And Cain is a better player.

I suspect that Derek Jeter did offer Yelich already a month ago. Price might have been a bit higher than now, but not that much. And I suspect Mo took a deliberate pass. I'm not sure what names would add up to equivalent value from St. Louis but I rank the Brewers' package for Yelich about 25-03 percent or so higher than what the Cards gave for Ozuna.

Ryan Braun still has a decent bat and is available to the Brew Crew for three more years plus a team option at $15M. In short, the Brew know what they've got out there for years to come and can build elsewhere. (Or — and with his willingness — Braun can move to first base. That presumably means Eric Thames, with a relatively low contract, gets moved, presumably for pitching. Of course, that presumes Keon Broxton will improve that much in the outfield.)

Meanwhile, Official.Cardinals.Media.™, aka the Post-Dispatch, has nothing in its own analysis of the move, or of Mo's comments a week ago that the team was generally satisfied now, and if that's still the case. No interview with Mo. Bupkis. Indeed, in Slide 12 of this slideshow, Jose de Jesus Ortiz claims that with Yelich, but not yet with Cain, the Cards of 2018 were still better than the Brew.

Update: Rick Hummel, who generally continues to fall lower in my estimate of P-D writers and columnists, claims the Brewers' pitching problems will keep them behind the Cards. This is even while admitting Mo is standing pat on a staff in flux in St. Louis. He then claims Cain and Fowler are "similar players." Cain has three 5-WAR years; Fowler has none. And, while Cain showed some decline in center field last year, he's still a plus defender, and Miller Field, being smaller than Kaufman, will help him extend his career there.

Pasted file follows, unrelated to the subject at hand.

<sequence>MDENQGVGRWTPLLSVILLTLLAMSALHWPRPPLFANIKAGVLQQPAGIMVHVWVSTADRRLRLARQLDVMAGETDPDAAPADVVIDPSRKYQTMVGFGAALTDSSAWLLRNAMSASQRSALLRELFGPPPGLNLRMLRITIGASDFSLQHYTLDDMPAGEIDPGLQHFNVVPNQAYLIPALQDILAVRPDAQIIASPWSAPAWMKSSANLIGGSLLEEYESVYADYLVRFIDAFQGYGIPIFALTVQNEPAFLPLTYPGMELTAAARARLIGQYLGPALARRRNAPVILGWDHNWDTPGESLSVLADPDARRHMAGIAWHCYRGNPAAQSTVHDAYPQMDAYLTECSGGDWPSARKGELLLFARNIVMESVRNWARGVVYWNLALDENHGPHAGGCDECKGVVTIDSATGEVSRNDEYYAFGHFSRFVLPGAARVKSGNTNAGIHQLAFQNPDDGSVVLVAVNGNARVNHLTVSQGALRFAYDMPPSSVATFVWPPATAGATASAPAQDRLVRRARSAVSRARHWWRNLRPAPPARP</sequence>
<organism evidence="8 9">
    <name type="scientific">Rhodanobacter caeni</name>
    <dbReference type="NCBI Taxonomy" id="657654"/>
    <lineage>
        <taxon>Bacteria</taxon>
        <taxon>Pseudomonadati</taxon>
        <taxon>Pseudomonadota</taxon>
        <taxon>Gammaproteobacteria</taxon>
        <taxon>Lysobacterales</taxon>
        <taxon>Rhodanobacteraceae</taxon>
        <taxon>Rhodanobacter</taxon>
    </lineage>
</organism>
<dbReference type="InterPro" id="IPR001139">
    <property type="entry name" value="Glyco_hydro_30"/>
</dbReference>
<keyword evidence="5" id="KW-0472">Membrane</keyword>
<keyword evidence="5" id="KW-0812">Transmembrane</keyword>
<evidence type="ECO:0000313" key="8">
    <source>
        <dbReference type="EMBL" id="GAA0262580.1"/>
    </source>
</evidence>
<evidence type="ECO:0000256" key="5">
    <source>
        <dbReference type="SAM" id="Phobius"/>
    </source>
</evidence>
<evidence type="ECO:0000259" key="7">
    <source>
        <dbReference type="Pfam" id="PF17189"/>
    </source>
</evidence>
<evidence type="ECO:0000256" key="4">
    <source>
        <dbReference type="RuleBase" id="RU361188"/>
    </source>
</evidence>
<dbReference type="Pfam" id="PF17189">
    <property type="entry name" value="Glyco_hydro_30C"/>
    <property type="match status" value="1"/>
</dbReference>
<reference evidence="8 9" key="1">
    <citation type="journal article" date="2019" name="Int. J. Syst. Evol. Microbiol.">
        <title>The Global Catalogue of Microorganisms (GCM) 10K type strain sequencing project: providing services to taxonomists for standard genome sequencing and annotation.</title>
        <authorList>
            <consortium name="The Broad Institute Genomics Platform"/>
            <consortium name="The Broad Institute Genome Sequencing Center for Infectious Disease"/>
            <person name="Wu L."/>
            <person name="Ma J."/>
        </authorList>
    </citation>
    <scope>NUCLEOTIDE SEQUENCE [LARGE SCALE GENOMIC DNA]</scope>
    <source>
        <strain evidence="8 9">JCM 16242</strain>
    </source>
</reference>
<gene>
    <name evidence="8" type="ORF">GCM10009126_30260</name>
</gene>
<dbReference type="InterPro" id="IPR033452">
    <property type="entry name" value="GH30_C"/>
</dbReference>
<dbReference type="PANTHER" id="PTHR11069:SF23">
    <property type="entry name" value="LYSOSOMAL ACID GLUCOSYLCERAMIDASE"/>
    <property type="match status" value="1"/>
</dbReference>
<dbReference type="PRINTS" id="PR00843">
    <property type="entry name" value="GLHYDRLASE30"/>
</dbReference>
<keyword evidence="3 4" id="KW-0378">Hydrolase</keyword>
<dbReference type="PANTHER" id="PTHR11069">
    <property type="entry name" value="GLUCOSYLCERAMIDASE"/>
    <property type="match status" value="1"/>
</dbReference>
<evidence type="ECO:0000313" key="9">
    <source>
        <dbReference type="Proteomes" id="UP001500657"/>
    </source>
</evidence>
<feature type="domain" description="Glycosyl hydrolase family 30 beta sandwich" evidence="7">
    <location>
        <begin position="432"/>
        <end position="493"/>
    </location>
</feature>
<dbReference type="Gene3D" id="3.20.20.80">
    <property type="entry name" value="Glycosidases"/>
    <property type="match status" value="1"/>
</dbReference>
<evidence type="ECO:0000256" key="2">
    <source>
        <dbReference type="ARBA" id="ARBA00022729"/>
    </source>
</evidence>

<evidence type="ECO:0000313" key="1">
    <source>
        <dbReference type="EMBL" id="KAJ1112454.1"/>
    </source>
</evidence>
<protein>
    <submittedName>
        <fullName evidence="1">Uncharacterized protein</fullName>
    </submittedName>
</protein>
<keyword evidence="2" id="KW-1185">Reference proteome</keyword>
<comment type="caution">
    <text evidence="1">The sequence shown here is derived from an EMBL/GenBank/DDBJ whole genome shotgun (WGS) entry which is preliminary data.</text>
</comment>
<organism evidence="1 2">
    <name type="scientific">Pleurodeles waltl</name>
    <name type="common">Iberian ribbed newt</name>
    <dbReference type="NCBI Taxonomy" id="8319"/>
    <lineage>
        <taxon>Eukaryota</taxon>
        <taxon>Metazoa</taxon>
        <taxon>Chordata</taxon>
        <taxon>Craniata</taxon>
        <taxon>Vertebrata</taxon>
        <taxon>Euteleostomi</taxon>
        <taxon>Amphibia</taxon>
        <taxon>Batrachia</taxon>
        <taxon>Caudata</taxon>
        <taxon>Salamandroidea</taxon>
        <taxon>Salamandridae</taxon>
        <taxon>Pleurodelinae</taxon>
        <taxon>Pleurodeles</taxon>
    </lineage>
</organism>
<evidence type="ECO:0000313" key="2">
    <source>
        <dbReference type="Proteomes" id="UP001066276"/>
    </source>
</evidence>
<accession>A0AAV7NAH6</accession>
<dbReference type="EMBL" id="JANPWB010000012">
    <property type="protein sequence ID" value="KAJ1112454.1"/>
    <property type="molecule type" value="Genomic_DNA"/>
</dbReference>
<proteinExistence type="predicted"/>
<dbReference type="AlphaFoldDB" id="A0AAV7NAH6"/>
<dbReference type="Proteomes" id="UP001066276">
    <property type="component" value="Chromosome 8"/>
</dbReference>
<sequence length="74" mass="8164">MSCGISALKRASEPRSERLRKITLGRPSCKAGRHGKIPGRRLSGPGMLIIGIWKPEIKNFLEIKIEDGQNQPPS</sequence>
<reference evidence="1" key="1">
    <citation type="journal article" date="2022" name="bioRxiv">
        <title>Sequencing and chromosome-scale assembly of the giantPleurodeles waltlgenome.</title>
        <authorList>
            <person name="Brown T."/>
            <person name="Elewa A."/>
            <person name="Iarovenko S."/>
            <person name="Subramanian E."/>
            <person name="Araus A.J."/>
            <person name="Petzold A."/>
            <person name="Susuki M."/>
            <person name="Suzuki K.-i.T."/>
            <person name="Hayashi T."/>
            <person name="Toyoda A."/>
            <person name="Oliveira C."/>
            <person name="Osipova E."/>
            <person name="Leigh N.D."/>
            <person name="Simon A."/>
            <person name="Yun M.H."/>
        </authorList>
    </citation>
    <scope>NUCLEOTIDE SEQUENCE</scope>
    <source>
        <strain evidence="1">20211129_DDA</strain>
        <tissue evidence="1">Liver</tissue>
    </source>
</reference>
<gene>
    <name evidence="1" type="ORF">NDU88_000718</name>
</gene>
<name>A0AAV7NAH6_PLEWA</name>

Hummel then goes on to claim the Cards have the best pitcher in the division. Yes, Carlos Martinez may have better stuff than Jon Lester or Kyle Hendricks, assuming Jake Arrietta doesn't return to Chitown, but he hasn't translated that into results yet.

Also, if one values consistency, he's wrong about Ozuna being better than Yelich.

Bernie Miklasz, while thinking the Crew overpaid somewhat for Yelich, also indicates he thinks the Cards may now be looking up again.

And, one of Bernie's ESPN Radio compadres, agrees with Bernie even more strongly. Indeed, Kevin Wheeler thought the Brewers were even with the Cards BEFORE the Yelich and Cain moves. Interestingly, Wheeler also expects Cain to go to right and Yelich to play center. I can see that in another year, but think the Brewers don't want to shuffle that much this year, and Cain is still a plus defender. (In his career, Yelich has been modestly above average in left, and modestly below average in center.)